Indonesia: Arrested after singing a song critical of military, ludicrous charges against pro-democracy activist must be dropped
Responding to the charges brought against pro-democracy activist and human rights defender Robertus Robet, who was detained in the night of 7 March for criticising the Indonesian Military (TNI), Amnesty International Indonesia’s Executive Director Usman Hamid said:
“This is a blatant and ludicrous attempt to intimidate and silence Robertus for his peaceful criticism of the military. He is an academic who is guilty of nothing more than voicing his views over proposals to place senior military officers in positions of power within the government.
He is an academic who is guilty of nothing more than voicing his views over proposals to place senior military officers in positions of power within the government.
“The police must drop their baseless charges against Robertus and guarantee his and his family members’ safety from recrimination.”
Indonesia’s National Police’s Cybercrime unit arrested Robertus Robet just after midnight today local Jakarta time. He was released in the mid-afternoon. The arrest came after a video of a speech he made at a protest in front of the Presidential Palace on Thursday 28 February 2019 was posted on various social media platforms.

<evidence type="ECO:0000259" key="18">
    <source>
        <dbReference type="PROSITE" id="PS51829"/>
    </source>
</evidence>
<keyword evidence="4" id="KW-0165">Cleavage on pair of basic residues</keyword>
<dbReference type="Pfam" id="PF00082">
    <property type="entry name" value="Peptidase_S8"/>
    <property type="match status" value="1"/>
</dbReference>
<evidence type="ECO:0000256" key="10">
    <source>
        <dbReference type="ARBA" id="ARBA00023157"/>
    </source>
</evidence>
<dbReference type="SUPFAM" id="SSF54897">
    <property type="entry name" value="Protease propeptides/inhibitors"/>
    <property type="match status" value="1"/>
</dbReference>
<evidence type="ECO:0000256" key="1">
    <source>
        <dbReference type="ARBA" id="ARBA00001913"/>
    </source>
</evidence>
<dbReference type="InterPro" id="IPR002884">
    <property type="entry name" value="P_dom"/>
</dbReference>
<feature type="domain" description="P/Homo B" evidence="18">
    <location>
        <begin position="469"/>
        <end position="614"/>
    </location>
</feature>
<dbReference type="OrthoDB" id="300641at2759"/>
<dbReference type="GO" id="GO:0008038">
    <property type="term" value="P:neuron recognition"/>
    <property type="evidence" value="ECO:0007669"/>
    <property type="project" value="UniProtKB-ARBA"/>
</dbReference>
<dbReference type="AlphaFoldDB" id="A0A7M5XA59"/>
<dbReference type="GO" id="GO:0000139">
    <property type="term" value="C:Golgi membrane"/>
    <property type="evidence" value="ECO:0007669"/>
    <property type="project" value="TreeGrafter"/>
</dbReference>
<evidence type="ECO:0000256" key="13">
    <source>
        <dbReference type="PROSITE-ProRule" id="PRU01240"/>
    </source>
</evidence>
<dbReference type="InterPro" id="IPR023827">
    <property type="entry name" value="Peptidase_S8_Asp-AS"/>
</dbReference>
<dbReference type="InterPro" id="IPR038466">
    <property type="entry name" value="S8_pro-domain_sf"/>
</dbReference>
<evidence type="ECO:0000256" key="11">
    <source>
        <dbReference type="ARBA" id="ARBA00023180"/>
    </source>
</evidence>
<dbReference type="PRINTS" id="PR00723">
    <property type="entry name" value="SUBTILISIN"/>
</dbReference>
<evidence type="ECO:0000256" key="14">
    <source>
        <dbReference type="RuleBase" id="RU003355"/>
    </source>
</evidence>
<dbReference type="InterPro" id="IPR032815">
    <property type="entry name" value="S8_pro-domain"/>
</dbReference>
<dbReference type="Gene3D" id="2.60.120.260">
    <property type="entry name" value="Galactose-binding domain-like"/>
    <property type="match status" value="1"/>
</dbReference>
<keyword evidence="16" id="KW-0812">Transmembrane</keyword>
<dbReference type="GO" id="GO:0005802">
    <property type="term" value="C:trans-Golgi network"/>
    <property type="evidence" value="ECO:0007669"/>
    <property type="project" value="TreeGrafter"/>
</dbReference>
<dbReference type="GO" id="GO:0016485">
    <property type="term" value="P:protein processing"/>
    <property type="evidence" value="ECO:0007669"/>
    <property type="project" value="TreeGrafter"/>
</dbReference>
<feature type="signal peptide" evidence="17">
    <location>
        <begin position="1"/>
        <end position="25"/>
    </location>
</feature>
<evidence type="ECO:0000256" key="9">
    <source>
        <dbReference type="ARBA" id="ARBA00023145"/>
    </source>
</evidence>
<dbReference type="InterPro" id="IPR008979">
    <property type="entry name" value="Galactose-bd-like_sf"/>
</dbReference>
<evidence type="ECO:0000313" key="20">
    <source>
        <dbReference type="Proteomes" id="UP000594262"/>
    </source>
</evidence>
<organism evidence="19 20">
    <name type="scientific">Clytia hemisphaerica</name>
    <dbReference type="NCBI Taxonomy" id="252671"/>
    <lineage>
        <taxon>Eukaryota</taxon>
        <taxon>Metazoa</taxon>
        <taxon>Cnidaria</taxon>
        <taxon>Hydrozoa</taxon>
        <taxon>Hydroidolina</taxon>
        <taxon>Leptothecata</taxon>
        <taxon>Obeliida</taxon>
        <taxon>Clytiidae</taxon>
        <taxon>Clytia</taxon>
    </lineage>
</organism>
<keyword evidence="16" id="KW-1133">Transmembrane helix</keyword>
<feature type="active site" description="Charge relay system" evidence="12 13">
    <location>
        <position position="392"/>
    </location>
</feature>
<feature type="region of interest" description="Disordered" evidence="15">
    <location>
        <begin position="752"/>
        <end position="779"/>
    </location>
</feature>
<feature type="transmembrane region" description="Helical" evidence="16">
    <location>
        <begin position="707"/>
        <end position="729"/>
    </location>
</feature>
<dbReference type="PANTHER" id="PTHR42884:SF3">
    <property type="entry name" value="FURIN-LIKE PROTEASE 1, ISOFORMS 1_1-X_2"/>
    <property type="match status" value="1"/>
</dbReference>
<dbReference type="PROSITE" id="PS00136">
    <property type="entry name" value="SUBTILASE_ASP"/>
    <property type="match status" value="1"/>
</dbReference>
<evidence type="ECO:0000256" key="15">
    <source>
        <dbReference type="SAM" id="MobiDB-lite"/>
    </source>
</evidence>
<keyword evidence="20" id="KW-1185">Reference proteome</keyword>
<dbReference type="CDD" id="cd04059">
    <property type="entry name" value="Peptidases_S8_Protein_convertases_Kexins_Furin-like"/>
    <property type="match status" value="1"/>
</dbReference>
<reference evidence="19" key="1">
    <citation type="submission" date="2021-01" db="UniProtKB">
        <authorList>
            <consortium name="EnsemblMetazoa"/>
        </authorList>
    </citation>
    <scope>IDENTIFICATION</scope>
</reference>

In the speech he compared the plan to place military officials in other government institutions to the ‘New Order era’ (1966 – 1998) when Indonesia was under a military-backed government, and sang a song critical of the military from that period. Robertus was one of the pro-democracy activists who, alongside students, fought to topple then-president Soeharto in 1998. He has actively campaigned for military reform since then. He is also a co-founder of Amnesty International Indonesia.
Robertus has been charged with online criminal defamation under Article 28(2) of the repressive Law on Electronic Information and Transaction Law (ITE) and Article 207 of Indonesia’s Criminal Code (KUHP) for insulting an authority or a public institution. If found guilty he could face six years in prison.
The Electronic Information and Transaction Law (ITE), which governs information on the internet, contains vague language which has been misused by the government to criminalize freedom of expression, thought, conscience and religion in Indonesia. Article 207 of the Criminal Code criminalizes any expression which is considered insulting an authority or a public institution in Indonesia.